17 Sivan 5779 / Thursday, June 20, 2019 | Torah Reading: Shelach Lecho
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HomeJudaismHashkafaEmuna in a Woman’s World, Part 1
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Emuna in a Woman’s World, Part 1    

Emuna in a Woman’s World, Part 1

The young lady therefore felt that she was a dreadful Jew and a terrible sinner; without emuna, as she described it, she was not even worthy of being called a kosher Jew...


As I'm sure you all know, one of the functions of a Rebbetzen is to listen to people in distress and try to help them, and where I live there is no lack of people in need of a listening ear. So it was not unusual when a young lady phoned and made an appointment to come and see me.
This young lady is a housewife and mother and as soon as she walked in the door she burst into tears. What came out in a jumble was that after reading seforim on emuna and trying to put the concepts into practice, she was very upset that she was not able to reach the level of emuna described in the seforim. The young lady therefore felt that she was a dreadful Jew and a terrible sinner; without emuna, as she described it, she was not even worthy of being called a kosher Jew.
It had got to the stage where my visitor was having trouble carrying out her ordinary everyday tasks. She was tormented that she was failing in the very basics of yiddishkeit and was therefore not worthy of bringing up her children.
And it set me to thinking, is that true – if I don't have the level of emuna described in the seforim am I such a terrible person; am I really betraying Hashem and betraying His goodness? Am I really not worthy of being a Jewish wife and mother?
And my thoughts turned to my wonderful mother a"h. She was a "simple" woman who everyone knew had total emuna in Hashem and she had certainly never read any of those seforim. But she had totally internalized one thing – Hashem put me in this world to build my family in the way of the Torah. And that's how I remember my mother – the "only" thing she did was bring us up and she cared for us and about us to the end of her days. She did not need outside distractions because she was totally satisfied with her family and content to run her home. Even as a grandmother I knew I could go home to mummy and I'd find her drinking a cup of tea (we're English you know) and interested in my family and my life.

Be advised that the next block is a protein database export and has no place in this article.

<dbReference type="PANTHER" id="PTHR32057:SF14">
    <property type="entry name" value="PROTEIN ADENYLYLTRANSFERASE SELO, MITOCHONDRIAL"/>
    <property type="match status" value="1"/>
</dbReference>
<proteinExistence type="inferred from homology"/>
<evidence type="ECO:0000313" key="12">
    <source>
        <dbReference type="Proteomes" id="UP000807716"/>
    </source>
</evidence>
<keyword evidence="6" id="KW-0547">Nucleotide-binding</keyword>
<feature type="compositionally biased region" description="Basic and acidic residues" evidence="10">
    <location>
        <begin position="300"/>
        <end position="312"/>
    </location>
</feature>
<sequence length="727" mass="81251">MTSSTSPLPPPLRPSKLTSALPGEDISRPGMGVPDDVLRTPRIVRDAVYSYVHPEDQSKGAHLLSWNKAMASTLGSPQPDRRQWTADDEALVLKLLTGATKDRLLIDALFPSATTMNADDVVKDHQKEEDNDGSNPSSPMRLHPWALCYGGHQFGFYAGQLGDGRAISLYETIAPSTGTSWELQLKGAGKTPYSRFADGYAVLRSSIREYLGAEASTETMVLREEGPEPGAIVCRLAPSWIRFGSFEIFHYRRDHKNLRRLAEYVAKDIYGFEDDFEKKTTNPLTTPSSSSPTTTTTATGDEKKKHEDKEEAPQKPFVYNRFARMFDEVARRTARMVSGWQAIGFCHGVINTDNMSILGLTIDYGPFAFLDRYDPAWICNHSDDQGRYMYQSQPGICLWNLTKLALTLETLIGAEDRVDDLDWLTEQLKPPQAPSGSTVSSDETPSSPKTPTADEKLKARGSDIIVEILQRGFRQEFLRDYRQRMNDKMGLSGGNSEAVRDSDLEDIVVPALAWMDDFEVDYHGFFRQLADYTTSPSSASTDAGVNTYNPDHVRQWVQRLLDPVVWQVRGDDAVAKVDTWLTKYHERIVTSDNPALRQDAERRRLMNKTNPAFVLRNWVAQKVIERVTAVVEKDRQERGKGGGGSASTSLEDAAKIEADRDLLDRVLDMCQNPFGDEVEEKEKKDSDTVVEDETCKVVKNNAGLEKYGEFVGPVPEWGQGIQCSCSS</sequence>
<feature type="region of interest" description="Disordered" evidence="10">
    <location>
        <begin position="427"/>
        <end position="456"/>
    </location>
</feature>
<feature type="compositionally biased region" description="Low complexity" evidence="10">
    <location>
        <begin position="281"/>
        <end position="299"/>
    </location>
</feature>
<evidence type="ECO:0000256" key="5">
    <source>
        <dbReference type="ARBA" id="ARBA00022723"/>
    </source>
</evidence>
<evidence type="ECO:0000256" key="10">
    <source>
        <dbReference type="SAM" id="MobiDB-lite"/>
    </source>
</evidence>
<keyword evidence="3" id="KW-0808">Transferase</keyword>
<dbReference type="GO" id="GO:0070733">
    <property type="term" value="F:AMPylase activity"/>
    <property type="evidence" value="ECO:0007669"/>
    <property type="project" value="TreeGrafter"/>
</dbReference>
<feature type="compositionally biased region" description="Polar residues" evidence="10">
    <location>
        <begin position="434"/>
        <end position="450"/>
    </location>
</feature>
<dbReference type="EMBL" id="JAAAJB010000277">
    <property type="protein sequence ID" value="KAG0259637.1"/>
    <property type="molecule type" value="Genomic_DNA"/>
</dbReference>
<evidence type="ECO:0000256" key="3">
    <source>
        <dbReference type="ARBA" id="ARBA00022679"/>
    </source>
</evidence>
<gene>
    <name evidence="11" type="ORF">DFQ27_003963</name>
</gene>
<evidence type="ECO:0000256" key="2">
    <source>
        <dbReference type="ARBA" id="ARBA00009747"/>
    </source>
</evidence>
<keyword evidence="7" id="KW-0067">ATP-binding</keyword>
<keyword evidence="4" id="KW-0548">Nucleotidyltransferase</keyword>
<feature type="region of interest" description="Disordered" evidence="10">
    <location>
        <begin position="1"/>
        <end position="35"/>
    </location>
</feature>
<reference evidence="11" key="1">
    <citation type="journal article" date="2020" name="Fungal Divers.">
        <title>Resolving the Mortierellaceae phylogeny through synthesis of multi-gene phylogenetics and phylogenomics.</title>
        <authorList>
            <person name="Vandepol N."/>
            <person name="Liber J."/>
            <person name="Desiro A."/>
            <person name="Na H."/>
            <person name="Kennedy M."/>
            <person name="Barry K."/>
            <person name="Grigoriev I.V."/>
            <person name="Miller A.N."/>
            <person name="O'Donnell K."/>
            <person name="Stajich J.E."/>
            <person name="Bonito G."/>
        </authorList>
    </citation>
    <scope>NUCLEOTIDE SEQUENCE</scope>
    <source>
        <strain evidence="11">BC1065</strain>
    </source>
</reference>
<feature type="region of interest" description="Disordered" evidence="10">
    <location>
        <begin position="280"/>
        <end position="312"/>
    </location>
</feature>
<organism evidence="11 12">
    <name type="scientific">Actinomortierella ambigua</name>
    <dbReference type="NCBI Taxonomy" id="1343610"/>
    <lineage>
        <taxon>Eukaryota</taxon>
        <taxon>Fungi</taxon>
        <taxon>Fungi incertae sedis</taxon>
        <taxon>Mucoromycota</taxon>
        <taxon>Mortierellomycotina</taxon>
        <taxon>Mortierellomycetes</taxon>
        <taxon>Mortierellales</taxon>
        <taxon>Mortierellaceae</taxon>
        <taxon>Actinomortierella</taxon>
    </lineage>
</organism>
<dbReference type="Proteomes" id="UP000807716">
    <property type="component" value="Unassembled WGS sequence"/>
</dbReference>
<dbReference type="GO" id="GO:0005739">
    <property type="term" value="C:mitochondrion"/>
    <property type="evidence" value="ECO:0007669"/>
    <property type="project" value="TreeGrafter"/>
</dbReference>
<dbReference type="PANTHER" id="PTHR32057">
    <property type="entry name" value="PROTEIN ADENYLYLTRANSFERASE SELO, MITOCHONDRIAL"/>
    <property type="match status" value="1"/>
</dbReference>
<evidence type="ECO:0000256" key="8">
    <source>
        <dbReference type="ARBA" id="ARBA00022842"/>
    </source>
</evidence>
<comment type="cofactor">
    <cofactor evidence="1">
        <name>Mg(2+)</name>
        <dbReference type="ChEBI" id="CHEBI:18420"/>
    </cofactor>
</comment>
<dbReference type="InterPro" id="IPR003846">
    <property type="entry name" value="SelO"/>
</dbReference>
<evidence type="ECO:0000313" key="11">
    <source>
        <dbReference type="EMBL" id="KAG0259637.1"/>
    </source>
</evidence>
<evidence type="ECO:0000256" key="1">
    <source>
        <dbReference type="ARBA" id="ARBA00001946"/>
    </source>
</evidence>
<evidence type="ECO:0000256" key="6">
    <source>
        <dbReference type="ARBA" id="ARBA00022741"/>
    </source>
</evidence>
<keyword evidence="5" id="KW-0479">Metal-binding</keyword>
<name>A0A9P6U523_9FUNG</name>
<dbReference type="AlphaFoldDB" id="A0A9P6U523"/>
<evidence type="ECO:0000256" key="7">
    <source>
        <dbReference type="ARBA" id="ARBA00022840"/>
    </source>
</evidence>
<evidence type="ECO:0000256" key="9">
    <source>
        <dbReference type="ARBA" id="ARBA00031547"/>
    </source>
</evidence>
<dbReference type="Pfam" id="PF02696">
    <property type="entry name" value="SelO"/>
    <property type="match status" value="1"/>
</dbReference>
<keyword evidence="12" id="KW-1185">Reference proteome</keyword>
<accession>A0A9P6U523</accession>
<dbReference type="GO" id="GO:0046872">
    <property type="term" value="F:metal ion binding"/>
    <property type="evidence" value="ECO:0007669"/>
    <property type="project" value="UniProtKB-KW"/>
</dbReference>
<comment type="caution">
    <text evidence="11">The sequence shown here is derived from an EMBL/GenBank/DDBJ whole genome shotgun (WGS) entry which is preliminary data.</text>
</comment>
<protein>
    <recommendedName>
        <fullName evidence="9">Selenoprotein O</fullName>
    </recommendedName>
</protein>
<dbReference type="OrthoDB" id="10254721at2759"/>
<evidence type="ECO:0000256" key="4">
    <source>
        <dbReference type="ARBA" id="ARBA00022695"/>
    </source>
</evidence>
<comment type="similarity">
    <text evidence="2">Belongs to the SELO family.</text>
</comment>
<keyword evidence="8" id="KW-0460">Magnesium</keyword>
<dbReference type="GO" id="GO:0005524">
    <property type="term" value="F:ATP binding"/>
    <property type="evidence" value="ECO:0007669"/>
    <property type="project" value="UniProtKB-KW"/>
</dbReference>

So let's take that apart a little and look at what emuna means from a woman's angle – and how should a woman deal with this issue?
Firstly, we must understand and know that most of the seforim written about emuna are for men; the kind of emuna described in these seforim is not meant for women, and in fact distracts a woman from her role in this world.
So what is a woman to do, must she be satisfied with a "shallower" level of emuna just because she's a woman and shouldn't read all those seforim? Are the loftiest levels of emuna only meant for men? The answer (of course) is no (did you think otherwise); a woman's level of emuna is just as all-encompassing as a man's, just achieved differently.
So let's start by finding out exactly what is Emuna.
Emuna at its simple but awesome core is the belief that there is an Almighty and Righteous G-d – in a nutshell - BELIEF IN HASHEM.
And if I believe in Hashem, I believe that He created the universe and this world, and that He runs this world perfectly.
Okay, that's easy enough to believe, isn't it?
Oh right! So that means I have emuna!
So we're in this world and we believe in Hashem, and the next step is to sort out what He wants of us as Jews.
And how, you might ask, do we do that – and the answer is:
By a man and woman uniting in marriage, and the woman bringing children into this world and raising them according to Torah.
Hashem created the world in such a way that in the optimal family there is both a husband and a wife. The husband's job is to set the level of yiddishkeit in the home and to work at bringing in parnosso, thus freeing the wife to carry out her role of bearing children and raising them. Both partners in the marriage therefore complement each other in order to fulfill Hashem's will, that Klal Yisroel may continue in its pure and untainted form.
But it is the woman on whose shoulders lies the responsibility of the continued existence of Hashem's world. She is the one who not only bears the children, she also raises them. Without the woman raising her children Hashem's will has not been fulfilled.
Look how crucial is the woman's role in this world. SHE is the one who is raising the next generation of Klal Yisroel. SHE is the one who ensures the ongoing existence of Hashem's world. Because of HER work, Hashem's will is fulfilled.
A Yiddishe mother is not "just" a housewife and mother – she is one of the pillars on which the world stands. And when she goes about her daily physical tasks, washing clothes and floors, cooking and cleaning – tasks that she might even feel are sometimes below her dignity - with all these physical actions she is proclaiming her emuna, her belief, in the righteousness of Hashem.
Before we continue, G-d willing next week, let me say that in the next part, we are not talking about working wives and mothers who must help support the family.
This essay has the full endorsement of the Melitzer Rebbe shlit’a.
* Rebbetzen Shaindel Moscowitz, is the Melitzer Rebbetzen    

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